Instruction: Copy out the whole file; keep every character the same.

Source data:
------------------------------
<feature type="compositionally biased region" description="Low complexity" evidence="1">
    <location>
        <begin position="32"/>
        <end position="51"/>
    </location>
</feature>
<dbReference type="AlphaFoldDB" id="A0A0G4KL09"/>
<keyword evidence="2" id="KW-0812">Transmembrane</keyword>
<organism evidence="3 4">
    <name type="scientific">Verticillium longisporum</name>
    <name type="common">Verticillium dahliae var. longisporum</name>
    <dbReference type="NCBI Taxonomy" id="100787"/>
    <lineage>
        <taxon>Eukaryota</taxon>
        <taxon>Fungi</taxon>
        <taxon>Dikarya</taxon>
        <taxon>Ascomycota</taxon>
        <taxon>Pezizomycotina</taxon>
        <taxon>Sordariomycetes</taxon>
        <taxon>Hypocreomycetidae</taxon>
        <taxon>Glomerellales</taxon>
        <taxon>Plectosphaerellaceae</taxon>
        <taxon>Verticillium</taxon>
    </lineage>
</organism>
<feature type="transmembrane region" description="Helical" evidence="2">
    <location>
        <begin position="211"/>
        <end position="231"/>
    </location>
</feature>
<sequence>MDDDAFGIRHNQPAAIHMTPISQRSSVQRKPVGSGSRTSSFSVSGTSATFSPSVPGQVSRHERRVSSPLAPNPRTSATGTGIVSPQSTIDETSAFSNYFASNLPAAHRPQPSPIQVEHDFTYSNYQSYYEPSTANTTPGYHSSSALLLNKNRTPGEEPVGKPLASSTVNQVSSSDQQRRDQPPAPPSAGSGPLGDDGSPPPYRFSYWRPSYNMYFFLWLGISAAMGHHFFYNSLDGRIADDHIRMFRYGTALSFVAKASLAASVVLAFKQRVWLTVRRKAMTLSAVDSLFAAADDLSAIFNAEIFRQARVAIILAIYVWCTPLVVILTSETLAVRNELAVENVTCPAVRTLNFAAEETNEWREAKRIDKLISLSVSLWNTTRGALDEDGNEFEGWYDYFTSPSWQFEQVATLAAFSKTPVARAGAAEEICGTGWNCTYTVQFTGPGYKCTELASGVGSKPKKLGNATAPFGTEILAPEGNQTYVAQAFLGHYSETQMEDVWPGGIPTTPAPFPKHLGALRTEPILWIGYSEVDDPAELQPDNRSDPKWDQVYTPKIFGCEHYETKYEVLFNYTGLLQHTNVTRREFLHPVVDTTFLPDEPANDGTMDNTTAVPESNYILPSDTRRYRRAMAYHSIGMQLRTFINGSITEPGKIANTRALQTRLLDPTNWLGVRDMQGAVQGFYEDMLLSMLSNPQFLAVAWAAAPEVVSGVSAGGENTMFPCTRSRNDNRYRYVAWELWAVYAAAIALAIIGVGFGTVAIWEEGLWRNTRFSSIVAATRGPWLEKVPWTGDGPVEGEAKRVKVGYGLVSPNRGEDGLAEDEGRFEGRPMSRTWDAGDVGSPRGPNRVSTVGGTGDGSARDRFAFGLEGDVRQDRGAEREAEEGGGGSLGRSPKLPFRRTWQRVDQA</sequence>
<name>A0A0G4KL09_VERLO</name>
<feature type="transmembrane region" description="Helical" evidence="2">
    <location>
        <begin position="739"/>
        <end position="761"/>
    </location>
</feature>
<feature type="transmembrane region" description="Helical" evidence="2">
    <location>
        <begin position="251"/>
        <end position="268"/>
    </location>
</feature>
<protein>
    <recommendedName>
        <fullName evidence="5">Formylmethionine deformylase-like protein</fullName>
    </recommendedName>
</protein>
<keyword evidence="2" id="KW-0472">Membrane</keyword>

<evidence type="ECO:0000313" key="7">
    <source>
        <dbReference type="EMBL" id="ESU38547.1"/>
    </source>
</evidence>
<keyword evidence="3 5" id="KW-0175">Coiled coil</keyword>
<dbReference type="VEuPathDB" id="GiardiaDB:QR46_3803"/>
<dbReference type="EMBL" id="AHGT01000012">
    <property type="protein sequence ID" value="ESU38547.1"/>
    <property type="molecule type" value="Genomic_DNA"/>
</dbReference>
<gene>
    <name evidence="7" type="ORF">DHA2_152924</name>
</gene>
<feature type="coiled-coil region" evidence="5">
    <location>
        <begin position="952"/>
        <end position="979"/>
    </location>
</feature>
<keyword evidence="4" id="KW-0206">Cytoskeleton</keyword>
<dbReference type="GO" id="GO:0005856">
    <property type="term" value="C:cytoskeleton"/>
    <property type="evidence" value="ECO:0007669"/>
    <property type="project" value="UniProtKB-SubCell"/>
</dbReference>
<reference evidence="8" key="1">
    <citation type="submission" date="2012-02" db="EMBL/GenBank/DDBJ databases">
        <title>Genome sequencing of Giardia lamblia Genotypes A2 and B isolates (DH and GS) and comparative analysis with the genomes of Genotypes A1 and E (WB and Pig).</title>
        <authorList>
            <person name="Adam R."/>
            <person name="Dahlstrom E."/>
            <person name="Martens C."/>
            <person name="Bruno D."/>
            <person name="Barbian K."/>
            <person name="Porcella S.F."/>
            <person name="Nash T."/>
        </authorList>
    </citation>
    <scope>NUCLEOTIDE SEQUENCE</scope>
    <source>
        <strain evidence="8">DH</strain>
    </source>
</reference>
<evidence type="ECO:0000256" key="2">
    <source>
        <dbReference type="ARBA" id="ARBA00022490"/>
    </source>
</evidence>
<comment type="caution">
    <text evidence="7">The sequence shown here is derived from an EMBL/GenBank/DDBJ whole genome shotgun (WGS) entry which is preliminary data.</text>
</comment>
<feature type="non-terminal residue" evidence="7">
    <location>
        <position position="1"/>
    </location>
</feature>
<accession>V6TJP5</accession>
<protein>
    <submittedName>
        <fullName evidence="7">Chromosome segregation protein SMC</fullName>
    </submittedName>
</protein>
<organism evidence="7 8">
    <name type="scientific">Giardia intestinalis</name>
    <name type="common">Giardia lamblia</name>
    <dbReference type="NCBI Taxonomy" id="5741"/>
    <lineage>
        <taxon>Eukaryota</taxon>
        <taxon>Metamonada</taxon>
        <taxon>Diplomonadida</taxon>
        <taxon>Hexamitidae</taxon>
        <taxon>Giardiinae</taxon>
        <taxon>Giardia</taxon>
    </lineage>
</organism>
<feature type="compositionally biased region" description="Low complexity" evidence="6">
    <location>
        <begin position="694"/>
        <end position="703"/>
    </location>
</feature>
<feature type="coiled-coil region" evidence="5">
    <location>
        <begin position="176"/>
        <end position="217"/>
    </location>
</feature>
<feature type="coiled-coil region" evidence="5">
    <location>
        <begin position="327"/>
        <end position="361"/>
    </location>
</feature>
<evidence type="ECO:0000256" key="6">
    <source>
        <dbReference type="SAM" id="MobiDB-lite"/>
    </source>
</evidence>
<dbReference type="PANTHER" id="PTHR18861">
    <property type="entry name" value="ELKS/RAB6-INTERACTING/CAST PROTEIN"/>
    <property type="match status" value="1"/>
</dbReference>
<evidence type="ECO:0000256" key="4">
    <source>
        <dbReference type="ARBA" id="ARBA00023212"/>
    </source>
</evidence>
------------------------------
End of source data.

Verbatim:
<feature type="compositionally biased region" description="Low complexity" evidence="1">
    <location>
        <begin position="32"/>
        <end position="51"/>
    </location>
</feature>
<dbReference type="AlphaFoldDB" id="A0A0G4KL09"/>
<keyword evidence="2" id="KW-0812">Transmembrane</keyword>
<organism evidence="3 4">
    <name type="scientific">Verticillium longisporum</name>
    <name type="common">Verticillium dahliae var. longisporum</name>
    <dbReference type="NCBI Taxonomy" id="100787"/>
    <lineage>
        <taxon>Eukaryota</taxon>
        <taxon>Fungi</taxon>
        <taxon>Dikarya</taxon>
        <taxon>Ascomycota</taxon>
        <taxon>Pezizomycotina</taxon>
        <taxon>Sordariomycetes</taxon>
        <taxon>Hypocreomycetidae</taxon>
        <taxon>Glomerellales</taxon>
        <taxon>Plectosphaerellaceae</taxon>
        <taxon>Verticillium</taxon>
    </lineage>
</organism>
<feature type="transmembrane region" description="Helical" evidence="2">
    <location>
        <begin position="211"/>
        <end position="231"/>
    </location>
</feature>
<sequence>MDDDAFGIRHNQPAAIHMTPISQRSSVQRKPVGSGSRTSSFSVSGTSATFSPSVPGQVSRHERRVSSPLAPNPRTSATGTGIVSPQSTIDETSAFSNYFASNLPAAHRPQPSPIQVEHDFTYSNYQSYYEPSTANTTPGYHSSSALLLNKNRTPGEEPVGKPLASSTVNQVSSSDQQRRDQPPAPPSAGSGPLGDDGSPPPYRFSYWRPSYNMYFFLWLGISAAMGHHFFYNSLDGRIADDHIRMFRYGTALSFVAKASLAASVVLAFKQRVWLTVRRKAMTLSAVDSLFAAADDLSAIFNAEIFRQARVAIILAIYVWCTPLVVILTSETLAVRNELAVENVTCPAVRTLNFAAEETNEWREAKRIDKLISLSVSLWNTTRGALDEDGNEFEGWYDYFTSPSWQFEQVATLAAFSKTPVARAGAAEEICGTGWNCTYTVQFTGPGYKCTELASGVGSKPKKLGNATAPFGTEILAPEGNQTYVAQAFLGHYSETQMEDVWPGGIPTTPAPFPKHLGALRTEPILWIGYSEVDDPAELQPDNRSDPKWDQVYTPKIFGCEHYETKYEVLFNYTGLLQHTNVTRREFLHPVVDTTFLPDEPANDGTMDNTTAVPESNYILPSDTRRYRRAMAYHSIGMQLRTFINGSITEPGKIANTRALQTRLLDPTNWLGVRDMQGAVQGFYEDMLLSMLSNPQFLAVAWAAAPEVVSGVSAGGENTMFPCTRSRNDNRYRYVAWELWAVYAAAIALAIIGVGFGTVAIWEEGLWRNTRFSSIVAATRGPWLEKVPWTGDGPVEGEAKRVKVGYGLVSPNRGEDGLAEDEGRFEGRPMSRTWDAGDVGSPRGPNRVSTVGGTGDGSARDRFAFGLEGDVRQDRGAEREAEEGGGGSLGRSPKLPFRRTWQRVDQA</sequence>
<name>A0A0G4KL09_VERLO</name>
<feature type="transmembrane region" description="Helical" evidence="2">
    <location>
        <begin position="739"/>
        <end position="761"/>
    </location>
</feature>
<feature type="transmembrane region" description="Helical" evidence="2">
    <location>
        <begin position="251"/>
        <end position="268"/>
    </location>
</feature>
<protein>
    <recommendedName>
        <fullName evidence="5">Formylmethionine deformylase-like protein</fullName>
    </recommendedName>
</protein>
<keyword evidence="2" id="KW-0472">Membrane</keyword>

<evidence type="ECO:0000313" key="7">
    <source>
        <dbReference type="EMBL" id="ESU38547.1"/>
    </source>
</evidence>
<keyword evidence="3 5" id="KW-0175">Coiled coil</keyword>
<dbReference type="VEuPathDB" id="GiardiaDB:QR46_3803"/>
<dbReference type="EMBL" id="AHGT01000012">
    <property type="protein sequence ID" value="ESU38547.1"/>
    <property type="molecule type" value="Genomic_DNA"/>
</dbReference>
<gene>
    <name evidence="7" type="ORF">DHA2_152924</name>
</gene>
<feature type="coiled-coil region" evidence="5">
    <location>
        <begin position="952"/>
        <end position="979"/>
    </location>
</feature>
<keyword evidence="4" id="KW-0206">Cytoskeleton</keyword>
<dbReference type="GO" id="GO:0005856">
    <property type="term" value="C:cytoskeleton"/>
    <property type="evidence" value="ECO:0007669"/>
    <property type="project" value="UniProtKB-SubCell"/>
</dbReference>
<reference evidence="8" key="1">
    <citation type="submission" date="2012-02" db="EMBL/GenBank/DDBJ databases">
        <title>Genome sequencing of Giardia lamblia Genotypes A2 and B isolates (DH and GS) and comparative analysis with the genomes of Genotypes A1 and E (WB and Pig).</title>
        <authorList>
            <person name="Adam R."/>
            <person name="Dahlstrom E."/>
            <person name="Martens C."/>
            <person name="Bruno D."/>
            <person name="Barbian K."/>
            <person name="Porcella S.F."/>
            <person name="Nash T."/>
        </authorList>
    </citation>
    <scope>NUCLEOTIDE SEQUENCE</scope>
    <source>
        <strain evidence="8">DH</strain>
    </source>
</reference>
<evidence type="ECO:0000256" key="2">
    <source>
        <dbReference type="ARBA" id="ARBA00022490"/>
    </source>
</evidence>
<comment type="caution">
    <text evidence="7">The sequence shown here is derived from an EMBL/GenBank/DDBJ whole genome shotgun (WGS) entry which is preliminary data.</text>
</comment>
<feature type="non-terminal residue" evidence="7">
    <location>
        <position position="1"/>
    </location>
</feature>
<accession>V6TJP5</accession>
<protein>
    <submittedName>
        <fullName evidence="7">Chromosome segregation protein SMC</fullName>
    </submittedName>
</protein>
<organism evidence="7 8">
    <name type="scientific">Giardia intestinalis</name>
    <name type="common">Giardia lamblia</name>
    <dbReference type="NCBI Taxonomy" id="5741"/>
    <lineage>
        <taxon>Eukaryota</taxon>
        <taxon>Metamonada</taxon>
        <taxon>Diplomonadida</taxon>
        <taxon>Hexamitidae</taxon>
        <taxon>Giardiinae</taxon>
        <taxon>Giardia</taxon>
    </lineage>
</organism>
<feature type="compositionally biased region" description="Low complexity" evidence="6">
    <location>
        <begin position="694"/>
        <end position="703"/>
    </location>
</feature>
<feature type="coiled-coil region" evidence="5">
    <location>
        <begin position="176"/>
        <end position="217"/>
    </location>
</feature>
<feature type="coiled-coil region" evidence="5">
    <location>
        <begin position="327"/>
        <end position="361"/>
    </location>
</feature>
<evidence type="ECO:0000256" key="6">
    <source>
        <dbReference type="SAM" id="MobiDB-lite"/>
    </source>
</evidence>
<dbReference type="PANTHER" id="PTHR18861">
    <property type="entry name" value="ELKS/RAB6-INTERACTING/CAST PROTEIN"/>
    <property type="match status" value="1"/>
</dbReference>
<evidence type="ECO:0000256" key="4">
    <source>
        <dbReference type="ARBA" id="ARBA00023212"/>
    </source>
</evidence>